An Editor Departs, and Various Others Take Over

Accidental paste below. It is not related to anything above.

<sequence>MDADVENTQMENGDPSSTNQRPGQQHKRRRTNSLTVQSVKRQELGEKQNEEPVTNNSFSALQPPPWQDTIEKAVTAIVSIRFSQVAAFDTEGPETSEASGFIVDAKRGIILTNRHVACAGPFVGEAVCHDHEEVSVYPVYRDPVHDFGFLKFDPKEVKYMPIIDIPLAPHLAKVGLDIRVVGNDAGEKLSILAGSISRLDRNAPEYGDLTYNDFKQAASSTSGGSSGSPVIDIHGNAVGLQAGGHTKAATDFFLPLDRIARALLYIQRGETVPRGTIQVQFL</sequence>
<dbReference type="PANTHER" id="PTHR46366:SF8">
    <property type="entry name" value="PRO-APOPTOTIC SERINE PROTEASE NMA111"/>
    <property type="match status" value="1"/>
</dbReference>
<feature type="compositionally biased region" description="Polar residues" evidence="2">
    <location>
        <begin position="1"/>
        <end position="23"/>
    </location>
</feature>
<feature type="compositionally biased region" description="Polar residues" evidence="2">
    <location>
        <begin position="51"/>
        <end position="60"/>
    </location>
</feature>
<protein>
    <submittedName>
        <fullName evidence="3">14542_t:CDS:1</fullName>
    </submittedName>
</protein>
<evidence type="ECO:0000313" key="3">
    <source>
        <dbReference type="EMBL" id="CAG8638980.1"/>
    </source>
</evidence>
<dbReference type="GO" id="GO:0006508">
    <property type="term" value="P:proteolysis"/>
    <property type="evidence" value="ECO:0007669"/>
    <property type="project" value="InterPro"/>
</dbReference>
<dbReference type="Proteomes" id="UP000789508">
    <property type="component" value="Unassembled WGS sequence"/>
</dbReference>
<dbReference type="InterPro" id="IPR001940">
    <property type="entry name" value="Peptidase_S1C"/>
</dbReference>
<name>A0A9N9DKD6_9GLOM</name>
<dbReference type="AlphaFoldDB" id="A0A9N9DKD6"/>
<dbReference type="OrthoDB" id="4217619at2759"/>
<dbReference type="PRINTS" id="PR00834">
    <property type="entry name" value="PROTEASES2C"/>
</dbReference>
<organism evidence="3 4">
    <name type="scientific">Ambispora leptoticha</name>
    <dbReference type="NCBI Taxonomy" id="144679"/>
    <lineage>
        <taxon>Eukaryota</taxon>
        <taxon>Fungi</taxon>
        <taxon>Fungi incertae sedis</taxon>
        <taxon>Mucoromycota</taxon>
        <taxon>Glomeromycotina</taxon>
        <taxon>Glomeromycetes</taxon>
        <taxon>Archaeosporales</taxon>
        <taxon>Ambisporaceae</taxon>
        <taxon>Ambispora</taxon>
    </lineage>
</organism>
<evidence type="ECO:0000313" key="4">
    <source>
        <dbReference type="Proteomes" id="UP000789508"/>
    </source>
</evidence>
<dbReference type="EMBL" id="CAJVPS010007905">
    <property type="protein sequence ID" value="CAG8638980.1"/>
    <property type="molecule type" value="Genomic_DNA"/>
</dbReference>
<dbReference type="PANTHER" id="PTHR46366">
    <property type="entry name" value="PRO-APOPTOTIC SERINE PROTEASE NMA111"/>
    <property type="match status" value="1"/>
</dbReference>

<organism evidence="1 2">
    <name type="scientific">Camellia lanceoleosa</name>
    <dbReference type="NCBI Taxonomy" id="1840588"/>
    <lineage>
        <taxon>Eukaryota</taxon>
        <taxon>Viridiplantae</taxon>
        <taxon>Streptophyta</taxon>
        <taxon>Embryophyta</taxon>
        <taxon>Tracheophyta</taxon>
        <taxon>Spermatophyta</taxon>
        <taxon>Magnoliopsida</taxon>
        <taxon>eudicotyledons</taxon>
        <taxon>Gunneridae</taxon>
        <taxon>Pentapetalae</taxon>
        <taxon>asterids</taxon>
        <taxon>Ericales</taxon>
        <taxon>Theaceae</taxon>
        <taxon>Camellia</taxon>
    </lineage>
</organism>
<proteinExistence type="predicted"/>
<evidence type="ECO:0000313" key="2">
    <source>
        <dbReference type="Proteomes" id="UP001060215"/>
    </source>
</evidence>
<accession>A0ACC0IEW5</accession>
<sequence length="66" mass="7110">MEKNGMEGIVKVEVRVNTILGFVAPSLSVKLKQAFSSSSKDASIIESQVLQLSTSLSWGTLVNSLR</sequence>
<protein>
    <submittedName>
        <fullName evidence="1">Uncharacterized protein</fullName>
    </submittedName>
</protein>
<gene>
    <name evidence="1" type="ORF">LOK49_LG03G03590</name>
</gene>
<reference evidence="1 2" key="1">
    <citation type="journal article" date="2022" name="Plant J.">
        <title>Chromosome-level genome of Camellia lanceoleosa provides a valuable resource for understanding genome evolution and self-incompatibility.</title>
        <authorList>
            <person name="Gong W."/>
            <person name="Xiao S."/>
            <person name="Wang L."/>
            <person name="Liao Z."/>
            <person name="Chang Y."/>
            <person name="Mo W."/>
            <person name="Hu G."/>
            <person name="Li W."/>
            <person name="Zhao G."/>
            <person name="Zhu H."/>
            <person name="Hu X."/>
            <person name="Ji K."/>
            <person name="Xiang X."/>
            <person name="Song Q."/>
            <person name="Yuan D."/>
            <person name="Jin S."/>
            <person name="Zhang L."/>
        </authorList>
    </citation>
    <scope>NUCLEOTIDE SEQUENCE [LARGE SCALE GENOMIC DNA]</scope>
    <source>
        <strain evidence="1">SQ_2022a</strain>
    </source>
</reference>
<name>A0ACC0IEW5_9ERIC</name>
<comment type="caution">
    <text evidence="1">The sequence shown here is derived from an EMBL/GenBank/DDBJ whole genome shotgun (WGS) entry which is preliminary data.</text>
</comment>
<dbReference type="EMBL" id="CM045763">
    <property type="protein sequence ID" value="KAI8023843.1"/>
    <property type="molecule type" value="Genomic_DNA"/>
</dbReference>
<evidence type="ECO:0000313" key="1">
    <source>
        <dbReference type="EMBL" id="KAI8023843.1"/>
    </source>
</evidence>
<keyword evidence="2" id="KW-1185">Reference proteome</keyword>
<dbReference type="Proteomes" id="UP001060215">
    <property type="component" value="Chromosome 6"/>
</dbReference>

2012 began with echoes of earlier themes, as Larissa Sansour reframed old issues with the fantasy of “The Possibility of a Palestinian Space Program,” Andrew Bucksbarg explored sociality through audience use of an iPod, and David Zink Yi brought his own ethnic and cultural hybridity to the hybrid religious and musical practices of Cuba. Beta Tank explored the world of networks in which art now found itself taxed when objects travel, and Jill Magid looked at the aftermath of a victimless shooting into the sky in Austin, Texas. Gender, power, and public relations made repeat appearances in the cultural production surrounding the Occupy movement, the Bloomberg administration’s support of museum displays highlighting its social initiatives, and a film project by Milford Thomas deeply embedded in the history of Atlanta subcultures. And then Cinqué Hicks’ two-issue stint as interim Editor carried forward these dominant concerns in a slightly modified register. A survey of collectives in a financially challenged Athens, Greece complemented Sven Augustinjen’s video exploring the troubled colonial legacy of the Democratic Republic of Congo. An interview with Performa 11 curator Mark Beasley and an essay on the gender politics of Rita Ackermann’s paintings carried forward now-familiar interests. Under the new leadership of Executive Director Saskia Benjamin, the magazine began an eight-issue guest-edited series starting with Sarah Workneh’s issue on Art in the African Diaspora. The year ended with an extraordinary look at topics including the grotesque as female artists’ strategy in Afrofuturism, Paul Miller’s multimedia evocation of an environmentally threatened Antarctica, transnational practice in Caribbean art, The Association for the Advancement of Creative Cinematic Maladjustment, and the legacy of Nina Simone.